February was a confusing month for Bay Area humans and plants… we got very little rain and had warm summery days. This month the El Nino rains are supposed to pick back up. I hope so! I need to catch up on my garden magazines and my back is ready for a break from weeding and pruning.
If it doesn’t rain in the next couple of weeks I suggest turning on the irrigation. Once or twice a month is good for now.
In the ornamental garden:
- Prune dormant and deciduous plants before they leaf out.
- Prune Azaleas after they finish blooming: remove dead, touching and crossing branches. Prune for a nice shape as well. Remove old blossoms for a neater appearance.
- Cut back ornamental grasses. It’s a good time now since new growth should be appearing soon. Typically you can cut grasses back to about 6 to 12” tall (depending on size of plant) with pruners or shears. Shears work great with larger grasses. With some of the smaller grasses you can also just use your hand rake and comb the foliage… this will remove some of the old growth and then grass will not look like it just got a bad haircut.
- Toward the middle of March, cut off frost-damaged growth from plants. Cut back to green growth.
- Pull up weeds before they flower and set seed!!!
- Look for snails and slugs in shady spaces under plants, rocks and other nooks and crannies. Hand-picking can help; sprinkling Sluggo is also a great organic solution.
- Pick up old Camellia flowers off the soil surface… it prevents Camellia Bud Blight and it just looks better.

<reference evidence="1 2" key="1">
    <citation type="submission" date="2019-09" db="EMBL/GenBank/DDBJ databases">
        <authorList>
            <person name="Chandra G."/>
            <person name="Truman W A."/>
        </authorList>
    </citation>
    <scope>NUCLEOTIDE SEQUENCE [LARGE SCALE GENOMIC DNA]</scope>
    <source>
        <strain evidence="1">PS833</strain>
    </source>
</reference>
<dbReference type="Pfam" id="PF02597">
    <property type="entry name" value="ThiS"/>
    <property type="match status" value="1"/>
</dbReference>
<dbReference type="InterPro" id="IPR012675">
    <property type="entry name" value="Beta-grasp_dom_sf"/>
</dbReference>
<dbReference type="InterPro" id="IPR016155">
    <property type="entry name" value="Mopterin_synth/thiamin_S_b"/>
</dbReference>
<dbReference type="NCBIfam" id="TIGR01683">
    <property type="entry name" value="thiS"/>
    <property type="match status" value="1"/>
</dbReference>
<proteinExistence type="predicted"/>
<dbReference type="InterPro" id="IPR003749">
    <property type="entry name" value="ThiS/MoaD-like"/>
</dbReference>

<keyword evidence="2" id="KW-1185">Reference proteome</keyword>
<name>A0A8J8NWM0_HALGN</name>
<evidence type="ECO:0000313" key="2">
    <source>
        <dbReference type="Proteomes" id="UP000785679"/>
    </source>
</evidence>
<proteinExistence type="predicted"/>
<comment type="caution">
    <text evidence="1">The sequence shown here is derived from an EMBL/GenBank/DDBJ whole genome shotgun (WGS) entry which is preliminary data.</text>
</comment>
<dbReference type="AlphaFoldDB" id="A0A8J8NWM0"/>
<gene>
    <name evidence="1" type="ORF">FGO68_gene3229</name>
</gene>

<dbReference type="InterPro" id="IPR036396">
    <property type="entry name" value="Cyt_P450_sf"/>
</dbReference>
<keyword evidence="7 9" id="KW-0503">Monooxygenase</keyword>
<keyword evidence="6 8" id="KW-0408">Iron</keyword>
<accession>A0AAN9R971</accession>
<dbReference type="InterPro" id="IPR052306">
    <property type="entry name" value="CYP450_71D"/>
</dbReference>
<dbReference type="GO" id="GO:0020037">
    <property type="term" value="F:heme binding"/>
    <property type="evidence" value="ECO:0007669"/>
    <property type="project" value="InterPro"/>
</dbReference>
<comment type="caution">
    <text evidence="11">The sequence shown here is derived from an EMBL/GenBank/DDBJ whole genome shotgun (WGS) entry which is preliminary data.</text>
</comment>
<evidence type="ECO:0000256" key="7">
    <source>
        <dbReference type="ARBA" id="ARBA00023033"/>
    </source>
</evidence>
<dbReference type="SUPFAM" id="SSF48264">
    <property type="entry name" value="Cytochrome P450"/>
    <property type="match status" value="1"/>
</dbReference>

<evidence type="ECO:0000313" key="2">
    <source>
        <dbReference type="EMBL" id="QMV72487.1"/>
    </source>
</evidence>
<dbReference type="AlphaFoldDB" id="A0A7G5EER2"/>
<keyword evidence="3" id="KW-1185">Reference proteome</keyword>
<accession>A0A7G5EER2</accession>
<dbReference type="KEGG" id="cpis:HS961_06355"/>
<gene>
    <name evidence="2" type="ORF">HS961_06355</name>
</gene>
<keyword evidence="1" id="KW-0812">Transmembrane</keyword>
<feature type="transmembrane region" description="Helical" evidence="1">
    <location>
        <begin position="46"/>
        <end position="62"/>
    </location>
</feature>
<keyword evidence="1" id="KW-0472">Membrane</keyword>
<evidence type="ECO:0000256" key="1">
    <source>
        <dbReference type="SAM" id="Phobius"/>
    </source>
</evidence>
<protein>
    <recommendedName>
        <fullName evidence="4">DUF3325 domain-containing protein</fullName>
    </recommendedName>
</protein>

- Manage Daffodils, Paperwhites and other winter-blooming bulbs: As flowers wither, it’s best to let the foliage die back naturally…this allows nutrients in leaves to return back to the bulb for next year’s flowers. If bulbs are front and center in your garden, consider planting annuals in front to hide yellowing leaves.
- There’s still time to get winter planting done, and with the danger of frost mostly passed, your new additions will get off to a great start.
In the edible garden:
- Prune fruit trees, cane berries and grapes. Prune for light and air circulation…important for fruit ripening and disease prevention. You can also make large, structural cuts now if needed. Clean up old leaves and weeds underneath plants.
- Add a thick layer of mulch under fruit trees to keep moisture in soil and suppress weeds. Spreading worm compost under Apple trees will help prevent Coddling Moth this year.
- Fertilize citrus with high-nitrogen and iron food. This is especially important to prevent chlorosis (yellowing leaves).
- Sow tomato and other vegetable seeds indoors. Kale, Broccoli, Lettuce, Spinach, etc. can be direct-sown or planted as seedlings from nurseries.